When a doctor fails to diagnose an illness, there’s a good chance the condition will get worse. This causes needless suffering and significant medical expenses to treat the resulting complications. In many cases, failure to diagnose a condition can be fatal or leave the patient with permanent, irreversible disabilities and health problems. You trust your doctor to diagnose your illness so you can get the treatment you need. Who can you turn to if this doesn’t happen?
Count on the medical malpractice attorneys of Cooper Schall & Levy. We help patients who have been injured because a healthcare professional failed to diagnose their condition. Find out how we can serve you today.
What Is A Failure To Diagnose?
There are several diagnostic errors that doctors and other medical professionals can make, including misdiagnosis and delayed diagnosis. Failure to diagnose is a similar type of mistake and happens when the treating physician doesn’t diagnose your disease or injury at all. If you actually have a condition and see your doctor about it, but the doctor doesn’t find anything, that’s a failure to diagnose.
These errors can happen for many reasons, such as:
- Not ordering diagnostic tests
- Not ordering follow-up tests if necessary
- Incorrectly interpreting tests
- Failure to consider the patient’s self-reported symptoms
- Failure to consider the patient’s family history
- Mistaking a disease or other condition for something less serious
- Mixed up patient records and clerical mistakes
Is A Failure To Diagnose Proof Of Medical Malpractice?
While a failure to diagnose could be evidence of medical malpractice, it isn’t necessarily. Contrary to what many people believe about the legal system, a mistake alone doesn’t prove malpractice. To rise to that level, the mistake has to be unreasonable, considering circumstances like the nature of the disease and the background and experience of the medical professional. In other words, there must be evidence that the doctor or hospital provided substandard care.
More specifically, in Pennsylvania, an injured patient has to prove four specific elements of medical malpractice:
Duty. Doctors and other medical professionals have a legal obligation to treat their patients in a reasonably safe manner by avoiding negligent behavior. That means providing treatment that meets the applicable standards of medical ethics and professionalism. This element is usually not too disputed, because doctors essentially owe this duty automatically by virtue of the doctor-patient relationship.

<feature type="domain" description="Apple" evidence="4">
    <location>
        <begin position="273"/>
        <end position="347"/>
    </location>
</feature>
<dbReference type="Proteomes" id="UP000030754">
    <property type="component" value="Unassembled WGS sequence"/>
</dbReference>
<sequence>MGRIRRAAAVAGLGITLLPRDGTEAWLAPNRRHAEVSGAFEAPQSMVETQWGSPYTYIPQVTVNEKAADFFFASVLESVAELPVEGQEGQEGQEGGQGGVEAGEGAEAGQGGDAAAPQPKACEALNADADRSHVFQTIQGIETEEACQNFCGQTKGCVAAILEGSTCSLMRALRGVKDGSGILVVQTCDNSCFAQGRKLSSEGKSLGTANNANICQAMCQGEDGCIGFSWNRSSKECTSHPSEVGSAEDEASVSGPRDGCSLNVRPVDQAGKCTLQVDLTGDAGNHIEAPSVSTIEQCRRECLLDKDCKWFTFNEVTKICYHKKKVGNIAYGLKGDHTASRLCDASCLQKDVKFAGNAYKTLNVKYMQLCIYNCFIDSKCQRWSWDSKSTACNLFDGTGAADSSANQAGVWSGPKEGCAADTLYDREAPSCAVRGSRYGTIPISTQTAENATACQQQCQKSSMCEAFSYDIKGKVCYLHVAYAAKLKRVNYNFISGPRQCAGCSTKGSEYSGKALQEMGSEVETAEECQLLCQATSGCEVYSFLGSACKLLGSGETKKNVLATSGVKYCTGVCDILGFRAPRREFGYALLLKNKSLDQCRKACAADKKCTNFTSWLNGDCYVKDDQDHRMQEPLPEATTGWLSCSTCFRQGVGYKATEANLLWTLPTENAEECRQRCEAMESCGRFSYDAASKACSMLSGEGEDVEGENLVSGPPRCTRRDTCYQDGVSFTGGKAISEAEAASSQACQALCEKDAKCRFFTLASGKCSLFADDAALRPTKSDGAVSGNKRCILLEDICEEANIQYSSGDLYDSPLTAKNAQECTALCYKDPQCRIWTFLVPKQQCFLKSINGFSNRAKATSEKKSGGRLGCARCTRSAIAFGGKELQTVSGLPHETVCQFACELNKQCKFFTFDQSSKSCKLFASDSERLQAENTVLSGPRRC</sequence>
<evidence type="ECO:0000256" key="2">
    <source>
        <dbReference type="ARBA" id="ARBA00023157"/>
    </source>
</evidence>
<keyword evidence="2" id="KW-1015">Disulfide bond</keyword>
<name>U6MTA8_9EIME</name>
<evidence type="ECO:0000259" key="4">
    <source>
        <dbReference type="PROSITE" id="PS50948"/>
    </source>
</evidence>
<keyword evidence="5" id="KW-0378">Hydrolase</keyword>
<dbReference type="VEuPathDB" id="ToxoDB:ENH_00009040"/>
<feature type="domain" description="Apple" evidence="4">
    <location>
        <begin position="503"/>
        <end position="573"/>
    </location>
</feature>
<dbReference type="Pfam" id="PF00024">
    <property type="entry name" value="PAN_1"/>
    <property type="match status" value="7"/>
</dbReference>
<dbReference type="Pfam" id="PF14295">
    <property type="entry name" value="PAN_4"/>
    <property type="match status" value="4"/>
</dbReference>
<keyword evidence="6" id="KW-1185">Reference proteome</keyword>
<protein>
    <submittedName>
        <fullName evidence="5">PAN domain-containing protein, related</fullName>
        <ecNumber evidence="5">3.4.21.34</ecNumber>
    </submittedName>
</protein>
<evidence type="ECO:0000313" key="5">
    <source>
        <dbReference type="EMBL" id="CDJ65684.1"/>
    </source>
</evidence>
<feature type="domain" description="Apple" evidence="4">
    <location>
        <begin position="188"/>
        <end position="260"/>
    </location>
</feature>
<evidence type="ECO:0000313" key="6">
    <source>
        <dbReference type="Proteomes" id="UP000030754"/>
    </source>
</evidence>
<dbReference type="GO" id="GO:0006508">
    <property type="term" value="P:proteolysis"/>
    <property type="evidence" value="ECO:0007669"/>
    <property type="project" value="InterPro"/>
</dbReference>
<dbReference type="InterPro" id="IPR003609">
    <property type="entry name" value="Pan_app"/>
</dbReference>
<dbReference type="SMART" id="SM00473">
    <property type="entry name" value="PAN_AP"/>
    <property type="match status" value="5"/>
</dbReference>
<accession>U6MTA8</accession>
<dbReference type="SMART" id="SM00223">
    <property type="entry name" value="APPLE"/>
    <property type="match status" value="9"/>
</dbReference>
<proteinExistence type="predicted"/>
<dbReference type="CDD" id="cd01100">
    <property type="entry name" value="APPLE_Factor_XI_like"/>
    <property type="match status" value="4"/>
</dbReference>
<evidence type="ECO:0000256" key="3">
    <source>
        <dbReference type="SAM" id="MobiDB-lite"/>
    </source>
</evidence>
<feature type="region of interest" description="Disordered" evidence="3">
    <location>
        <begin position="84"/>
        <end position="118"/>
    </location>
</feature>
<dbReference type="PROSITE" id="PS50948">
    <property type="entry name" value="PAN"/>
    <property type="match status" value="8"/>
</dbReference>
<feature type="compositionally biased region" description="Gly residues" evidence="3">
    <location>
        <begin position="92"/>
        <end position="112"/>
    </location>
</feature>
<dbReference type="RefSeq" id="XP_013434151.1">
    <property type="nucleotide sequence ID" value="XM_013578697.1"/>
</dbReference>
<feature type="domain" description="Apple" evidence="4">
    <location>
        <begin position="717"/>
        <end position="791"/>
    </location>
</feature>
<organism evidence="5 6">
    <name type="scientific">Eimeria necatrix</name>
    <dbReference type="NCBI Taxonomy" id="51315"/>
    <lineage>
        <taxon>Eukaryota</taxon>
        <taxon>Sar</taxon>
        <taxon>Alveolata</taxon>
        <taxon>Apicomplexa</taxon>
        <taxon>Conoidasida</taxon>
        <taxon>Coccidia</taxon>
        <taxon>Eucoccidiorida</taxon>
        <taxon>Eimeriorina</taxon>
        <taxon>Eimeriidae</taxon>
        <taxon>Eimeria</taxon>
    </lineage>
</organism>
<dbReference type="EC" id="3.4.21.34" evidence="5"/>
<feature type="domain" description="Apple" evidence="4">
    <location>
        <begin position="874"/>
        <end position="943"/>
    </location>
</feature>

Breach. A breach occurs when, because of some negligent act or omission, the medical professional violates the above duty of care. Some of the problems listed earlier with respect to failure to diagnose are potential examples of breaches. In medical malpractice cases, the issue of breach tends to be hotly disputed between the parties.
Causation. This element basically requires the patient to prove a causal link between the negligence (breach) and the injury that he or she suffered. It is possible that intervening events can raise doubt as to the issue of causation. For example, if you saw a second doctor for another opinion about your condition, and that doctor made some mistake, the causal link between the actions of your first doctor and your injuries will become more difficult to prove.
Damages. Finally, the patient has to show the court what sort of financial damages he or she has suffered because of the doctor’s negligence, and quantify those damages in terms of dollars. Failure to diagnose cases can cause a number of different damages, including:
- Medical bills
- Lost income
- Lost earning capacity
- Pain and suffering
- Loss of enjoyment of life
What Should I Do To Prove My Case?
Winning a medical malpractice case is never easy, especially with legal processes like MCARE. Doctors and hospitals are backed by powerful insurance companies and attorneys whose job it is to fight malpractice claims and protect their reputations. But there are a number of steps you can take to prepare your case.
First, get the medical attention you need once you realize your condition wasn’t properly diagnosed. This is not only critical for your health, but for minimizing the time gap between learning of the failed diagnosis and receiving the treatment you need. Remember, you don’t want any sort of intervening event to put the issue of causation in doubt. If you find out your disease was not diagnosed, but then you wait to get medical attention, the doctor or hospital could later argue that it was your delay that made your condition worse.
Next, start making notes and keeping records about everything related to the failed diagnosis. What date(s) did you see your doctor? When did you learn the doctor failed to diagnose your condition? What caused the failed diagnosis? Be sure to get copies of your medical records as well. But don’t neglect your own personal recollections, which can provide useful details about your case.
Finally, talk to a law firm with experience handling failure to diagnose medical malpractice lawsuits and navigating the legal space with MCARE. That’s where Cooper Schall & Levy comes in.
Contact Our Philadelphia Failure To Diagnose Attorney
Serious medical malpractice cases demand serious legal representation, and you can count on that from Cooper Schall & Levy. When you retain us as your law firm, we will learn the facts about what happened to you and then get to work building your case. If your doctor failed to diagnose your condition, give us a call today.
Cooper Schall & Levy medical malpractice lawyers serve Philadelphia, Pennsylvania as well as neighboring counties such as Montgomery County and Delaware County and cover neighborhoods such as Norristown and Drexel Hill.